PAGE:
Maybe it’s the old newspaper editor in me, but I generally believe in naming the subject of my stories. When I write a post based on recent news headlines (e.g., my recent post about Vanderbilt University), choosing to name the organization is a no-brainer. Even when discussing an organization’s fundraising appeal, I’ve usually name the charity; after all, the appeal itself was quasi-public. Furthermore, my blog readers are nonprofit managers and fundraising professionals, seldom, if ever, the general public.

I believe that naming the subject of my posts provides complete information, helps readers put the story into a broader context, enables readers to better relate to the situation described, and underscores that the story is a true, real-world example.

Those who argue for anonymity typically suggest that I should not embarrass the organization or its staff. One reader even suggested that by naming a charity, I might hurt the feelings of the staff member responsible for the appeal I was reviewing. Other folks have suggested that it really doesn’t benefit the reader much to know the name of the nonprofit organization.

So, what do you think? Should I continue to name names, or not? Please respond to the following poll question and/or leave a comment below:

If enough readers share their views and if there is a clear consensus, my future posts will be guided accordingly.

That’s what Michael Rosen says… What do you say?


25 Responses to “Do You Know How to Take Criticism?”

  1. Michael:

    Thank you for raising this issue. I recently received some less than positive, and entirely unexpected, feedback from a couple of recipients to our legacy giving newsletter. This post will most assuredly inform my response to them.

    As for whether or not to continue to name the not-for-profits which you highlight, I feel strongly that you should continue.

    Your posts are always a welcome sight in my inbox! Keep up the good work!

    • Scott, thank you for letting me know you found this post useful. None of us likes to have our work negatively criticized, even me. However, constructive criticism is the feedback that allows us to improve. So, even though I don’t enjoy receiving criticism, I do appreciate and value it. When I view it that way, I find it stings a lot less.

  2. Michael, what an important point you raise. I have made it a practice to reach out to the organization before I go public about it. And like you, I emphasize that I have supported the organization, that they do good work, and that the reason their mistakes matter is because they do an injustice to the quality of their work.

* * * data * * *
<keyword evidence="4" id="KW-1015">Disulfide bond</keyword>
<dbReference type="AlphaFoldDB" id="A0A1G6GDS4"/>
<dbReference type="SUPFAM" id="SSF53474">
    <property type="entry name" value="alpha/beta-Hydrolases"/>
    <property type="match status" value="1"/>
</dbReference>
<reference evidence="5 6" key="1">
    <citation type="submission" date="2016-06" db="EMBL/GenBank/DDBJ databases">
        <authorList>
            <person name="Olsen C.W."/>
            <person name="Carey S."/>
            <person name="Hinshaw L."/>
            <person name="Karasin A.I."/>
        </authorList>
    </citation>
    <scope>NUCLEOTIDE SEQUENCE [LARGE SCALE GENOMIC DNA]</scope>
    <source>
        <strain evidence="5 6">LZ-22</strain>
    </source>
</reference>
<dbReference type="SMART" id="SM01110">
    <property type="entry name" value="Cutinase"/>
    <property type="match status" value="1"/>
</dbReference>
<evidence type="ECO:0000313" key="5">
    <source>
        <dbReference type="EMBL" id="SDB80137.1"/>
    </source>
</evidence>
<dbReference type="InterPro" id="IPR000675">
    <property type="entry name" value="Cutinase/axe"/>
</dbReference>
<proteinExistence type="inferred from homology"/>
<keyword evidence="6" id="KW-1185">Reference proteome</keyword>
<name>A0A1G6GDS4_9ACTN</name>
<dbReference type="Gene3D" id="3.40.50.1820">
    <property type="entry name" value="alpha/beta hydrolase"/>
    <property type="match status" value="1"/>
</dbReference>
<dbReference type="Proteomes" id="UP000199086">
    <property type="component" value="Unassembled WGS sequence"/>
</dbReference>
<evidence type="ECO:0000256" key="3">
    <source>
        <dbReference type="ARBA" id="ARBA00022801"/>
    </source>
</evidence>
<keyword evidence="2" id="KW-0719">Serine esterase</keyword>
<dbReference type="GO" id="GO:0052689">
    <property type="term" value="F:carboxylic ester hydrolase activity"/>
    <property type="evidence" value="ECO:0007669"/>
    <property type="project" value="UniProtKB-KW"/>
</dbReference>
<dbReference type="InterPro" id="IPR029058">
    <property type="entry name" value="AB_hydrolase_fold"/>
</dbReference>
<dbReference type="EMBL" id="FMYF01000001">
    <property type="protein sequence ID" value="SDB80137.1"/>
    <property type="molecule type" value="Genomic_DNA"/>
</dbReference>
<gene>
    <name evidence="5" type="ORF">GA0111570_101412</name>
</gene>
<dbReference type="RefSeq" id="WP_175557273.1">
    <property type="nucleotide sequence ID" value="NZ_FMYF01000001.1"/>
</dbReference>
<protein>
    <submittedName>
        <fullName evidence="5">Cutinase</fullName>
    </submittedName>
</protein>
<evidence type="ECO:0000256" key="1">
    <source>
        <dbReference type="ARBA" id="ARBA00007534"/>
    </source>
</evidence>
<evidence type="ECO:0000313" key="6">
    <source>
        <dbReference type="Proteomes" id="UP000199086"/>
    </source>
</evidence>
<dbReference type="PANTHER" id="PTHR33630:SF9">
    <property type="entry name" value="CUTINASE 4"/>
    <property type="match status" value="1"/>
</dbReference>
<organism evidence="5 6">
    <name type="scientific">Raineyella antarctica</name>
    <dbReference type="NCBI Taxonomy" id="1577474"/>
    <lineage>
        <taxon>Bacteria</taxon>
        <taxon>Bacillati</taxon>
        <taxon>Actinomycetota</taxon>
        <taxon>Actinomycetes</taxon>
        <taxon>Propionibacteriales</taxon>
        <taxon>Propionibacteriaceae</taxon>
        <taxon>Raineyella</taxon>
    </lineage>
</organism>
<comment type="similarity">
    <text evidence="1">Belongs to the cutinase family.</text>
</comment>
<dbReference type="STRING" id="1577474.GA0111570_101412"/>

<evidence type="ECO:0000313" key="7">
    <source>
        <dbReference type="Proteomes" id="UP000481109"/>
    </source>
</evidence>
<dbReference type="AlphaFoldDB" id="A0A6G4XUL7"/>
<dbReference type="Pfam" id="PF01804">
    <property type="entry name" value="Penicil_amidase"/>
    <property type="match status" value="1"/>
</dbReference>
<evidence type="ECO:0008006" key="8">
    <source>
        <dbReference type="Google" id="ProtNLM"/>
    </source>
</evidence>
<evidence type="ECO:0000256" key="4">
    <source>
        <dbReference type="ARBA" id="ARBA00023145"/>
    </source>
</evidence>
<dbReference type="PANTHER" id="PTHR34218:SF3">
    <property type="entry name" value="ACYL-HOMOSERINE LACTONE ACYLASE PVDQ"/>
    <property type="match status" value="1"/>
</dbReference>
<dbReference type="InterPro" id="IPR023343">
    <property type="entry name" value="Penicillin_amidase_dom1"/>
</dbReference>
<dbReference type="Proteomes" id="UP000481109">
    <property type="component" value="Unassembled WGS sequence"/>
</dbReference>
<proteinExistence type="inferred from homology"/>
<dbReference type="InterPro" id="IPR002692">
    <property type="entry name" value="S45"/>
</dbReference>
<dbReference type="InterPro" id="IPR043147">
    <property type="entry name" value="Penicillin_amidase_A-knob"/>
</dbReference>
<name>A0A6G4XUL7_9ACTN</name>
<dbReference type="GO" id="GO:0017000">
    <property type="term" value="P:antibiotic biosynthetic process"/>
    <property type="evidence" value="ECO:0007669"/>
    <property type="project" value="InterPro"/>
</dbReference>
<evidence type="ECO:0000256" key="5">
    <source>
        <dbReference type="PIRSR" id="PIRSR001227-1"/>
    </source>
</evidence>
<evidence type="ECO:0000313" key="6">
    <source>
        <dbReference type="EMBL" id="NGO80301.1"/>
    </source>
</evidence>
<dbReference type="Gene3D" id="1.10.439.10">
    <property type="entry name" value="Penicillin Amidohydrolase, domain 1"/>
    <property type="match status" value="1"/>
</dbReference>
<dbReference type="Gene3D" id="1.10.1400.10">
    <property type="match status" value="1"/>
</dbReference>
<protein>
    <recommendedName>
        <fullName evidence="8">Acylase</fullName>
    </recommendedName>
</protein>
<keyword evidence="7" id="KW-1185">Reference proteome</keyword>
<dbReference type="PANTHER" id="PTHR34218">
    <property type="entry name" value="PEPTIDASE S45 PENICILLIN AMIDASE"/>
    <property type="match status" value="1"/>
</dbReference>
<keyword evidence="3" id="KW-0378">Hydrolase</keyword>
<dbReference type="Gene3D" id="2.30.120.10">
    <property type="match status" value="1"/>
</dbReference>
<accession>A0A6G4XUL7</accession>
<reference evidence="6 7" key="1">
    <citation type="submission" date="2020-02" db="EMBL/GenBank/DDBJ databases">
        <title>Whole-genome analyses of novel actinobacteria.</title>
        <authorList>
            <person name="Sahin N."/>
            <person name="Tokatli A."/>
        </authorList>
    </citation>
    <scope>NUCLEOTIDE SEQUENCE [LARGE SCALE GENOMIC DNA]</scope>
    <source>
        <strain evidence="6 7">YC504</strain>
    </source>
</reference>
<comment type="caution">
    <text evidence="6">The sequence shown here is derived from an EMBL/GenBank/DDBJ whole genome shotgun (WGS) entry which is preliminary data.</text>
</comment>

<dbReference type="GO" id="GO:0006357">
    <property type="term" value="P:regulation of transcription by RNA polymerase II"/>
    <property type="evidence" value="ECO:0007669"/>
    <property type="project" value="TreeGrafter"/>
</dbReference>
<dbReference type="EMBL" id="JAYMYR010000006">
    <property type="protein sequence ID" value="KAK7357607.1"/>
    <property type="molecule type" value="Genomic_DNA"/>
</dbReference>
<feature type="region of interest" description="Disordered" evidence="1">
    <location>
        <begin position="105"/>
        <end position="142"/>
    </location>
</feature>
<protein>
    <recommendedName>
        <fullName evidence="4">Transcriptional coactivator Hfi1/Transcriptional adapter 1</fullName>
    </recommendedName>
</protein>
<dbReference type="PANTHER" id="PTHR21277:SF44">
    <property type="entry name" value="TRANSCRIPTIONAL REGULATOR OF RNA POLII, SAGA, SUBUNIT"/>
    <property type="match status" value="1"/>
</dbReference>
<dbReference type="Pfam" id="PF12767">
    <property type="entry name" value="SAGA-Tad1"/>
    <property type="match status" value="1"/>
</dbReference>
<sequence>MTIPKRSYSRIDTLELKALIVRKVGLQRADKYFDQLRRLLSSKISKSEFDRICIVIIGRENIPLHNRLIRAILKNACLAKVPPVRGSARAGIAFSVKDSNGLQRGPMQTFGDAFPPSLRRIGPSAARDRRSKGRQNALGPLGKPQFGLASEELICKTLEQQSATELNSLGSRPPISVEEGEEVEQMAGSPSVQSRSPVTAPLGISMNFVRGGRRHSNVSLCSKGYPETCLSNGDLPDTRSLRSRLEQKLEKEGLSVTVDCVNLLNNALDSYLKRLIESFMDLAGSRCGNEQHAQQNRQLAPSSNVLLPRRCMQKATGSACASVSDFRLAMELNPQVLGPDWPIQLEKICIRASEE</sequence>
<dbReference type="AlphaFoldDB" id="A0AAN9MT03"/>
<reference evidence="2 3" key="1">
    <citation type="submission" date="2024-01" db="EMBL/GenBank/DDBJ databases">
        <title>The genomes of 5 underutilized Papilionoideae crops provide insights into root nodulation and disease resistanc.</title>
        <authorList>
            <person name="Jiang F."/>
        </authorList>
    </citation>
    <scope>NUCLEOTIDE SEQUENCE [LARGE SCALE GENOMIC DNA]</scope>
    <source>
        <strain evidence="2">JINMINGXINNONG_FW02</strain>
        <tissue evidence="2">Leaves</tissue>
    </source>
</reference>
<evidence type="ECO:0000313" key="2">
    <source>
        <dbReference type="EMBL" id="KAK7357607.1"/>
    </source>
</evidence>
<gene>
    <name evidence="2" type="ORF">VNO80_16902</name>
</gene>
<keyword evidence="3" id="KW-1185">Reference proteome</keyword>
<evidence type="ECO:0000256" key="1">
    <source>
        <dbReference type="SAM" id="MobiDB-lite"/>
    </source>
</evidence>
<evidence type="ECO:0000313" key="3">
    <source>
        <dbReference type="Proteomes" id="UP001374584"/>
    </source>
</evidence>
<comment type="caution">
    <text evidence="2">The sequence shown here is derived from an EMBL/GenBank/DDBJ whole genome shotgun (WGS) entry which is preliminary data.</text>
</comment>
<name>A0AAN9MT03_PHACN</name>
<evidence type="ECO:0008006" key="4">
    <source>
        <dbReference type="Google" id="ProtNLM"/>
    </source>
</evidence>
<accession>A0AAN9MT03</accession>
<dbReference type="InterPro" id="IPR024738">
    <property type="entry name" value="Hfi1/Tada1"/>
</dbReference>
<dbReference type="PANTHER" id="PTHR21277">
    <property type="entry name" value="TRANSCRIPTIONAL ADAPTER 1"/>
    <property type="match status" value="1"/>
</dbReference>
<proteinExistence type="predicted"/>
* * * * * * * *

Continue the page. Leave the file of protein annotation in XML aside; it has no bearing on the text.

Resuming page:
Unfortunately, most organizations are not responding to email, nor are they monitoring the web to pick up on mentions of themselves. The Nation finally fixed the problem I mentioned in my blog post On the other hand, the American Jewish World Service keeps making the same mistakes, even though I communicated directly with a top official.

    What’s a donor communications consultant to do?

    • Dennis, thank you for taking the time to comment. Responding to your closing question, I’ll just say: If all charities did everything perfectly, they wouldn’t need consultants. Fortunately for us, we’re needed. 🙂

  3. Hi, great post. I vote for naming the organizations, but then it also depends on what it is you’re criticizing them about.

    For example, I’ve recently finished a review of 20 organizations and how they are treating their monthly donors and, while I list the 20 organizations in my presentation, I do not then point fingers as who did it terribly wrong or greatly right. In this case, the overall impact and show is adequate in my view.

    If it’s not absolutely necessary to have an organization’s name in an article, follow the criticize in private, praise in public rule. If you’re reviewing a mail piece or an email then that’s of course not possible but making sure that the organization is aware of this coming is good, so maybe instead of just emailing, picking up the phone to build the relationship (might even generate some business?) may be the better way to go?

    Keep up the great posts, you keep us on our toes! And I hope you’re doing well?

    Cheers, Erica